'Dirty 30' Evaluation Tool - Part 5

by: Cory Cook

On to Part 5! Well, if you haven't read parts 1-4 then get to stepping and get those read first! Now that you have taken care of some back research, let's get this next part going!

For a refresher here is the Hormel (NYSE:HRL) evaluation that we were working off:

In Part 5, we are going to review the Revenue, Sales, and Income section. To be honest, this will be a pretty short post because there really isn't much to be said about the different variables that make up this section. Let's get started!

10-Year, 5-Year, 1-Year Revenue Growth

Revenue growth per share is very important to me when looking for a potential investment opportunity. I like to look at the 10-year, 5-year, and 1-year revenue per share growth rate. This gives me a look at what historically the company has done in terms of growth and also what they are looking like currently.

Is one better than the other? That's a great question. It all depends on the company, in my opinion. Is it a company that is in a mature industry, such as Target (NYSE:TGT), or is it a company that is in a relatively new industry, like an Amazon (NASDAQ:AMZN). This makes all the difference in the world. Let's take a look at a couple of these companies.

TGT data by GuruFocus.com

AMZN data by GuruFocus.com

Now, it may be totally unfair for me to place these two side by side, and for good reason, but let's take a look at why I like to compare these numbers. Now, TGT has a 10-year revenue per share growth of 5.8% while AMZN has a 10-year rate of just over 27%. AMZN is astounding and clearly the gain in value shows the difference (AMZN $32-$1,125 pps, TGT $48-$74). No question here which one has had the better 10 year performance. Problem is how many people were even looking at AMZN as a long-term hold in 2007?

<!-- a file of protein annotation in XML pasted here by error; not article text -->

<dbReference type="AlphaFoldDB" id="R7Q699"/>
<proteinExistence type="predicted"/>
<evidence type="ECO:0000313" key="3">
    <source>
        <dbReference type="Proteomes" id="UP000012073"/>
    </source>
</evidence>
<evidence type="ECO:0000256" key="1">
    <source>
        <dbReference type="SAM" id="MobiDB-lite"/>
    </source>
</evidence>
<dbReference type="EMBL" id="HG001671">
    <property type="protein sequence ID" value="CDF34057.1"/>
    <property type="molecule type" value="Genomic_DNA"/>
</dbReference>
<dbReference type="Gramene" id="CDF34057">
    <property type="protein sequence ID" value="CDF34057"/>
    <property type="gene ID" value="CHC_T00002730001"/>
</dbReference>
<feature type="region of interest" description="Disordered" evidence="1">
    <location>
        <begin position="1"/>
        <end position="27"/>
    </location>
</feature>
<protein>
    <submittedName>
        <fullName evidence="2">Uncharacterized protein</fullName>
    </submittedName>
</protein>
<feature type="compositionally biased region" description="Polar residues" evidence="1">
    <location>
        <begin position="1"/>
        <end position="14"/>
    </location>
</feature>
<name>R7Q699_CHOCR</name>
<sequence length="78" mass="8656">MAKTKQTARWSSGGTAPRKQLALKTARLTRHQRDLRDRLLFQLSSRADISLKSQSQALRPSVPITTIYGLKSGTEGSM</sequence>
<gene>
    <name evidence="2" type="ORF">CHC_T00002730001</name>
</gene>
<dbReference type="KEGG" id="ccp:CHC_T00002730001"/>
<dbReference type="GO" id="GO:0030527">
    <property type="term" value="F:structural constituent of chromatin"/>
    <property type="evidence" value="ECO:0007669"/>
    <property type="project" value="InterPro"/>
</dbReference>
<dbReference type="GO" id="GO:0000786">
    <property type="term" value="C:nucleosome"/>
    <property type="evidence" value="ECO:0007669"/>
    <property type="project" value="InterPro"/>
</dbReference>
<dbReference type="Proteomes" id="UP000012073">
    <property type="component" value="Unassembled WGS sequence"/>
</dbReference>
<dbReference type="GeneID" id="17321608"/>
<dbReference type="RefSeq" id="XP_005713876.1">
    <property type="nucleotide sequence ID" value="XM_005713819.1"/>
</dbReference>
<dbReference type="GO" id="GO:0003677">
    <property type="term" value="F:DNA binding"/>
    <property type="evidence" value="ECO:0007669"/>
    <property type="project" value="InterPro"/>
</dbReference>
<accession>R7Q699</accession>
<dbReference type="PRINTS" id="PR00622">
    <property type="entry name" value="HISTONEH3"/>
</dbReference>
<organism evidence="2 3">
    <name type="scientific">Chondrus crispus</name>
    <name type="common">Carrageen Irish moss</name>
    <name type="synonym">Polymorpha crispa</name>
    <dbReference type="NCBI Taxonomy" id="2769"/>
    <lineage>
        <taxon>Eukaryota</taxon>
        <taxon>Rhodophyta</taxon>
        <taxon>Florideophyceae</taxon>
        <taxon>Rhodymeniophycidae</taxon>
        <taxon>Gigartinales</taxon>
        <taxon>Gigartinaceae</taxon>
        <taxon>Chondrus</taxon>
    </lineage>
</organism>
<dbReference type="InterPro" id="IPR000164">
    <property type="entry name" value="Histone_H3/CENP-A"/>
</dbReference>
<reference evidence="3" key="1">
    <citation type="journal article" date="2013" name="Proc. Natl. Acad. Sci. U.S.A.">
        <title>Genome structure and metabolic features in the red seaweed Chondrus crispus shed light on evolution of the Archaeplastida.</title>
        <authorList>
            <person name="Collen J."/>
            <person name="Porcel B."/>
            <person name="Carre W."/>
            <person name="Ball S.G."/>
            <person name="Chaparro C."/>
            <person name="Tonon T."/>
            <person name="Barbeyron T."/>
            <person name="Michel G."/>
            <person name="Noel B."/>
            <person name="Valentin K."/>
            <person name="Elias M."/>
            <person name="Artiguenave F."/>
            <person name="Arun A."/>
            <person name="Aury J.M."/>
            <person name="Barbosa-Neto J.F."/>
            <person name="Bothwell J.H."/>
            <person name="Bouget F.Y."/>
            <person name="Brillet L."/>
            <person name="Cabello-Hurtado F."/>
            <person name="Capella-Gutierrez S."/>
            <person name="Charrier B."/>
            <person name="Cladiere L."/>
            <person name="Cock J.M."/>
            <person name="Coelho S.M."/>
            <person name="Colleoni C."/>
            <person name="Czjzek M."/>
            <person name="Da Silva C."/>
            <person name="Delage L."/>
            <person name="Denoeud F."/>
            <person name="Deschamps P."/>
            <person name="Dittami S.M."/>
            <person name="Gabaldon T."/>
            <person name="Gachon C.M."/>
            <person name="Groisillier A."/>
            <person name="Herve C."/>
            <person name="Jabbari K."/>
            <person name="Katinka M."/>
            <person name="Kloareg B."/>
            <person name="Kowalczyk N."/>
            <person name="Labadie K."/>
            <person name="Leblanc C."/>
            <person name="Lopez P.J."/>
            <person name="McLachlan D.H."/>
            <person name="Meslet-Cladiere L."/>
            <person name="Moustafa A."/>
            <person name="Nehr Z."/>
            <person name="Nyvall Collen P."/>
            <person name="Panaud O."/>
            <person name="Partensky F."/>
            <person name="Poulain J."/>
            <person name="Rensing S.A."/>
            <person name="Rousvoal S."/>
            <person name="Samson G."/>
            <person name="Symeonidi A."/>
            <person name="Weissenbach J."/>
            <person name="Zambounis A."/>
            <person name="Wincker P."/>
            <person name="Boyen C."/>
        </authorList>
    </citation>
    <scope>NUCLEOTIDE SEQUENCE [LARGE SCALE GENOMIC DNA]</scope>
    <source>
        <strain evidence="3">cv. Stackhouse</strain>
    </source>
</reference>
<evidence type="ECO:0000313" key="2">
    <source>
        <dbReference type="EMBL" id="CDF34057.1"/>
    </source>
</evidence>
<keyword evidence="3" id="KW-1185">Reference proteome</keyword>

So, what do I look for in terms of % gain in revenue per share? 5% in all three categories. Why you ask? Well, let me give you a bit of hypothetical math.

5% per year compounded over 10 years equals about 63% revenue per share growth. Now let's assume that 63% revenue growth also turns into 31.5% EPS growth (half of revenue growth). Also let's say that you followed all the rules and bought at a 15 P/E, then in a bull market sold at a 20 P/E.

10 shares of $10 stock w/$0.66 EPS
(Fast forward 10 years of compound and assume 20 P/E)
EPS = $.87 multiplied by 20 = $17.36 per share
10 shares x $17.36 = $173.60
Add in Dividend of 3% annually = ~$203.60
(assumes $3 per year dividend with no increases, or 3% of INITIAL stock price)

TOTAL RETURN = ~103%

I know that this isn't the most realistic way to calculate how much money an investment is going to net you in a 10-year period. What it does do however is show you that you don't always need to look for those huge growth stocks that explode onto the scene and leave you (and your portfolio) open to a ton of risk. You can make great returns with companies that consistently make small improvements to their bottom line. Trust me there are way more of those out there than there are Amazon's!

Total Revenue/Sales

This one is pretty simple, I want to see an increase YoY in revenue. Without revenue growth, it is going to be tough to have significant EPS growth. Without the EPS growth, the share price is going to have a tough time increasing.

Again, it is pretty simple. YoY Revenue growth equals a better possibility for EPS growth and ultimately price per share increases.

Net income

Again, this one is black and white. I want to see YoY growth. Same reasons as above.

If you have any comments or suggestions, as always, let me know in the comment section below.